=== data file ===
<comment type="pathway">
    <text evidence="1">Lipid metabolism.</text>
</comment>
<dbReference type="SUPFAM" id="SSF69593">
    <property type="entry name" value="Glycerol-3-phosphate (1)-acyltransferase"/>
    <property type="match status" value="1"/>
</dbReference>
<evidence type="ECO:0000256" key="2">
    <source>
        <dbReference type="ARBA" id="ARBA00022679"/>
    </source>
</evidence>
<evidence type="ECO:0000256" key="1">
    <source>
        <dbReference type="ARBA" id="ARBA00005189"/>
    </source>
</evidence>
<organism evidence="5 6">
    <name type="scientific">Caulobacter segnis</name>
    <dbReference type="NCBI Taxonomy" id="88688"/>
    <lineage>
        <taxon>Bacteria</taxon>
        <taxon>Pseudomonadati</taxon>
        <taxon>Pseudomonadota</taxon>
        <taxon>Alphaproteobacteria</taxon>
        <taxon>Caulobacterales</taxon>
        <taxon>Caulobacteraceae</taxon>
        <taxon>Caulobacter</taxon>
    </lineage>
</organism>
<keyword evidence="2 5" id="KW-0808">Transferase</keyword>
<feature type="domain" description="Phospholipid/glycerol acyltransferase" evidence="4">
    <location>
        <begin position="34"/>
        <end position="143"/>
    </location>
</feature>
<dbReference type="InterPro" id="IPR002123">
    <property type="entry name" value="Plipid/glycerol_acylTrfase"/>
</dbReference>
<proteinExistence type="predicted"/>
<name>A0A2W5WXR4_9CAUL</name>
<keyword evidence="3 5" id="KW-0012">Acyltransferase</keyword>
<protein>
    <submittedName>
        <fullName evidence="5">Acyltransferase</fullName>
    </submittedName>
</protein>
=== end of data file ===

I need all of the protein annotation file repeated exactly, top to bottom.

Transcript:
<comment type="pathway">
    <text evidence="1">Lipid metabolism.</text>
</comment>
<dbReference type="SUPFAM" id="SSF69593">
    <property type="entry name" value="Glycerol-3-phosphate (1)-acyltransferase"/>
    <property type="match status" value="1"/>
</dbReference>
<evidence type="ECO:0000256" key="2">
    <source>
        <dbReference type="ARBA" id="ARBA00022679"/>
    </source>
</evidence>
<evidence type="ECO:0000256" key="1">
    <source>
        <dbReference type="ARBA" id="ARBA00005189"/>
    </source>
</evidence>
<organism evidence="5 6">
    <name type="scientific">Caulobacter segnis</name>
    <dbReference type="NCBI Taxonomy" id="88688"/>
    <lineage>
        <taxon>Bacteria</taxon>
        <taxon>Pseudomonadati</taxon>
        <taxon>Pseudomonadota</taxon>
        <taxon>Alphaproteobacteria</taxon>
        <taxon>Caulobacterales</taxon>
        <taxon>Caulobacteraceae</taxon>
        <taxon>Caulobacter</taxon>
    </lineage>
</organism>
<keyword evidence="2 5" id="KW-0808">Transferase</keyword>
<feature type="domain" description="Phospholipid/glycerol acyltransferase" evidence="4">
    <location>
        <begin position="34"/>
        <end position="143"/>
    </location>
</feature>
<dbReference type="InterPro" id="IPR002123">
    <property type="entry name" value="Plipid/glycerol_acylTrfase"/>
</dbReference>
<proteinExistence type="predicted"/>
<name>A0A2W5WXR4_9CAUL</name>
<keyword evidence="3 5" id="KW-0012">Acyltransferase</keyword>
<protein>
    <submittedName>
        <fullName evidence="5">Acyltransferase</fullName>
    </submittedName>
</protein>